Called to Work: stories of African entrepreneurs

Ziwani Called to Work: stories of African entrepreneurs

There’s nothing like the power of storytelling. Stories inspire, and help us envision our lives not just as they are, but as they could be. When someone tells their story, and God is at the centre of it, more often we discover something of our own story too. Africa has always embraced storytelling as a means of tying one generation to the next, a thread connecting culture and wisdom over centuries. Across its rich cultural tapestry are countless stories that give expression to the unique innovation, creativity and dynamic spirit of its people, particularly in the marketplace.

Ziwani’s passion has always been to capture these narratives and bring them to life. That’s why we are thrilled about our latest series ‘Called to Work: Stories of African Entrepreneurs – an 8-part video series documenting the lives of entrepreneurs across the African continent who have walked incredible faith journeys in the African marketplace. Alongside their personal stories, we unpack the biblical principles shaping their journey, providing viewers with theological perspectives to apply in their daily lives and marketplace realities. Says Ziwani’s Sibs Sibanda, ‘This video series follows in the African tradition, as entrepreneurs tell their stories and testify to what God can do through ordinary men and women in business.’

The inspiration behind the ‘Called to Work’ series

When launched in 2021, Ziwani primarily served as a knowledge hub, with dedicated content focussed on the integration of faith and work. Gradually as a strategic community of peers and advisors formed, the team was able to ask more targeted questions around how best to support business leaders in the ‘trenches’ of African entrepreneurship? What do African business leaders need to live out their callings, with excellence, joy and feeling well equipped?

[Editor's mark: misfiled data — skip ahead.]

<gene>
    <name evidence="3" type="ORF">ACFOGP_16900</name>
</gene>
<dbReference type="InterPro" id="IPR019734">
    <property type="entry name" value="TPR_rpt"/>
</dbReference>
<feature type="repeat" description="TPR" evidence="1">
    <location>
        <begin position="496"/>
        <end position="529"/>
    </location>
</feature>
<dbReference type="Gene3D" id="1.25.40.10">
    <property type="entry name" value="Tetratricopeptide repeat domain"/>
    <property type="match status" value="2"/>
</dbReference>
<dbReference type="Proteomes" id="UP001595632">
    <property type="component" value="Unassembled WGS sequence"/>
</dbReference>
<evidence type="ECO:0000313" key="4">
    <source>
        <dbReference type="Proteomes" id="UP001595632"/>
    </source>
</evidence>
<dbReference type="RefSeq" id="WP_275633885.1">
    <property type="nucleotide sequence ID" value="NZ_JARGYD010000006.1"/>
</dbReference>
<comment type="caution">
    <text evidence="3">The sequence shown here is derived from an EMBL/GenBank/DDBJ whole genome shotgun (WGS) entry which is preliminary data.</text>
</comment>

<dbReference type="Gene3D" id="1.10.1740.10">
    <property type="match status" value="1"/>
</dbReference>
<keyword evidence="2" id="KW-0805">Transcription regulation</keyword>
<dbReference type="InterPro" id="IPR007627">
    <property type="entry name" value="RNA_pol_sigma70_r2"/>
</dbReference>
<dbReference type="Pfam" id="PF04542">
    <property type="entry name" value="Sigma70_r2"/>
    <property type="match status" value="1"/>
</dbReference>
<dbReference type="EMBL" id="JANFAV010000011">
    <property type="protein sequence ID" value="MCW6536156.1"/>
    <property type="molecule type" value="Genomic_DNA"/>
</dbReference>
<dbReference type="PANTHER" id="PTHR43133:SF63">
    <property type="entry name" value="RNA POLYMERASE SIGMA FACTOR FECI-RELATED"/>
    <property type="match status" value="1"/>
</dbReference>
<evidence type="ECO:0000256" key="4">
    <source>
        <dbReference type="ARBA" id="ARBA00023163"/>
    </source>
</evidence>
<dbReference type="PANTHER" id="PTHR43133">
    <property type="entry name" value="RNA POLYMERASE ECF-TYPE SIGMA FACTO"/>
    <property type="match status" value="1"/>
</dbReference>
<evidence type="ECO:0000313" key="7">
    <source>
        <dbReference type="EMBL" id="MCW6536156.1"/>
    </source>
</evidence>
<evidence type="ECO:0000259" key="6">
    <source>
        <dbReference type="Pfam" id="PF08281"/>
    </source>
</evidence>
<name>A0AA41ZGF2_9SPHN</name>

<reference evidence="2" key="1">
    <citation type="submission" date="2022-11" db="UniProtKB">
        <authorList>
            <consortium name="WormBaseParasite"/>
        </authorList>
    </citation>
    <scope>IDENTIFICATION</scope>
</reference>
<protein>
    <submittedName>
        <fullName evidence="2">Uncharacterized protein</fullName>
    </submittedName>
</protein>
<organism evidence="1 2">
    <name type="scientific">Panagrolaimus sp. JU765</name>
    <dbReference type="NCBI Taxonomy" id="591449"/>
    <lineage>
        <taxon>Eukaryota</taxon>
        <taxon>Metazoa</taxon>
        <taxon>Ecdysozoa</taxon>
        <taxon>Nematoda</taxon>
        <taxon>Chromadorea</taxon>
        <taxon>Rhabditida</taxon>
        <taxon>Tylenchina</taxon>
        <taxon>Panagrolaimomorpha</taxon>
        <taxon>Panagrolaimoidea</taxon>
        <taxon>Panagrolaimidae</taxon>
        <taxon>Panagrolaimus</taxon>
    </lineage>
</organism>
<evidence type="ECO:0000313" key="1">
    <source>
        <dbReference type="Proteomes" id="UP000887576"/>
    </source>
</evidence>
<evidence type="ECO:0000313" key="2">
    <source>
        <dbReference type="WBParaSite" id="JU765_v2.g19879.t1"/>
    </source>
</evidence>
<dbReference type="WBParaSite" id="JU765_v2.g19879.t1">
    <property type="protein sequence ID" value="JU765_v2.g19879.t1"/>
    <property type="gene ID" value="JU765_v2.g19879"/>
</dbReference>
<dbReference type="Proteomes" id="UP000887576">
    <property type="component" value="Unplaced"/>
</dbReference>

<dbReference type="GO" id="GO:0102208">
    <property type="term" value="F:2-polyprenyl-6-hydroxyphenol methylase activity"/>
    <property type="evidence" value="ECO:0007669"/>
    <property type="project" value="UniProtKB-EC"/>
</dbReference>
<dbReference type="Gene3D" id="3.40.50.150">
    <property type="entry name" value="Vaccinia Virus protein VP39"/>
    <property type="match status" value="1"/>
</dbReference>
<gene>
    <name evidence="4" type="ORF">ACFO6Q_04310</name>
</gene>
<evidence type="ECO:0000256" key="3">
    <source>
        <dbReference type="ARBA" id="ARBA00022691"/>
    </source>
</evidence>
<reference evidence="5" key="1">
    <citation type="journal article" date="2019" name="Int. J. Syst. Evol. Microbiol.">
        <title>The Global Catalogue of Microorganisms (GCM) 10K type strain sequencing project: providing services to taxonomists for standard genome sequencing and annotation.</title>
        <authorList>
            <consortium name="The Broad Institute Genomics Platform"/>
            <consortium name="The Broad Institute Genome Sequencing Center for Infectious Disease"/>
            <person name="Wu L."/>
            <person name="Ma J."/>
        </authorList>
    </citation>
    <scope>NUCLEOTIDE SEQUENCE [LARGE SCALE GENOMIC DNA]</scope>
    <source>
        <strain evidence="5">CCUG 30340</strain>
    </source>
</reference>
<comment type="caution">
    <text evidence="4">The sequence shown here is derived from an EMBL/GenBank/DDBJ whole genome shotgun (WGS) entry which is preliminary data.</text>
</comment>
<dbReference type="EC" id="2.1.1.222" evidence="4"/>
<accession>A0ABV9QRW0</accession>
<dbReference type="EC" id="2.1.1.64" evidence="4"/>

From this question, different focus areas were identified – one of which being the need to present relatable and authentic stories of Africans, for Africans. ‘There was an evident gap in representation and relevance when it came to Christian business content,’ says Ziwani head Keri-Leigh Paschal. ‘Africa is unique in its marketplace contexts, and we wanted to capture some of the stories that give expression to this uniqueness; stories that mirror the lived reality of our dynamic and distinctive continent.’

With this end in mind, Ziwani collaborated with ecosystem partner, Faith Driven Entrepreneur – adapting their existing foundation series to suit the an African context. After three years of travel and filming across the continent, Called to Work came to life. A project that champions the power of partnership, the Called to Work series aims to resonate with leaders across sub-Saharan Africa, passionate about faith and business, and eager to learn from peers who understand the realities and roads they navigate.

‘Over time it’s become clear that these videos were created, not just to ‘fill a gap’ in our content,’ said Ziwani’s producer of the series, Lise-Marie Keyser. ‘These rich stories allow other African entrepreneurs to see their own story inside them – the shared challenges, fears, faith and aspirations. Being part of the production team, spending time in homes and around tables filming these inspiring stories, was an incredible privilege. The fact that each person gave us access, not only to their expertise and insights but to their very lives, speaks to their heart of generosity and true partnership.’

What the Called to Work series entails

Each session consists of two videos – one teaching session and one testimony video. The teaching sessions, hosted by Sibs Sibanda and Roedolf Botha, delve into the theology and fundamental principles underpinning entrepreneurship. At the same time, the testimony videos breathe life into these very principles through the authentic experiences of entrepreneurs in various African contexts, from South, East and West Africa.